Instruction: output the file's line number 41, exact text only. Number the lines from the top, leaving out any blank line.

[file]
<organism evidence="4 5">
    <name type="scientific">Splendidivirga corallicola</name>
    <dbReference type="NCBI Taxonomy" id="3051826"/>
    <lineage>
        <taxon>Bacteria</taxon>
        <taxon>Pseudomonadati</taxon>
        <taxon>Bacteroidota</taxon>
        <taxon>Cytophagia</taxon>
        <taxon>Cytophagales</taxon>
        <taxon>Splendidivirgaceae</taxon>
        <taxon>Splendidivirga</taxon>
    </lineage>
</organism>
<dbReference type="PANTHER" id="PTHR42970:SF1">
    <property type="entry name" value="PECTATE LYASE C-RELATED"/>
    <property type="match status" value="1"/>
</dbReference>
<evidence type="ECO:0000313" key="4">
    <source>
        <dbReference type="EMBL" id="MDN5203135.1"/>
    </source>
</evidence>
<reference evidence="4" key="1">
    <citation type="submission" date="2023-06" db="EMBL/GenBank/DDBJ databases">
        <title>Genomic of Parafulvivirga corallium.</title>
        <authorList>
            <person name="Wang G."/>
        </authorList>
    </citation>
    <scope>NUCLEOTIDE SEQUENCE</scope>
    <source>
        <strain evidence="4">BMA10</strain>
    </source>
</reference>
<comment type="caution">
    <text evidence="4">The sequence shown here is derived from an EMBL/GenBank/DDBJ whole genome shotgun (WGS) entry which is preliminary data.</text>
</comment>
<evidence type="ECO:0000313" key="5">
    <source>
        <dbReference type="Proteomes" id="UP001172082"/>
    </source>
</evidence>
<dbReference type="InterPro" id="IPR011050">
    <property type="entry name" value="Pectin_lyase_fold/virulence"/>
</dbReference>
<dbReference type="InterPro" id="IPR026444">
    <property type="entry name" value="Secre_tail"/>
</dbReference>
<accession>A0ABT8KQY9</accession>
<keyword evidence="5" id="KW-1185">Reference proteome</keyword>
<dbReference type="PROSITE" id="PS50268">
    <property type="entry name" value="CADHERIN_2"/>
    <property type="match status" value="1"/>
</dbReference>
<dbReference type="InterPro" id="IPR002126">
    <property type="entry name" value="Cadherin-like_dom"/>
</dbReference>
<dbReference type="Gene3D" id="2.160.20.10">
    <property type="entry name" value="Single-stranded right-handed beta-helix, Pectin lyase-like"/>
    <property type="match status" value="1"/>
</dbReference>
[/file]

    </source>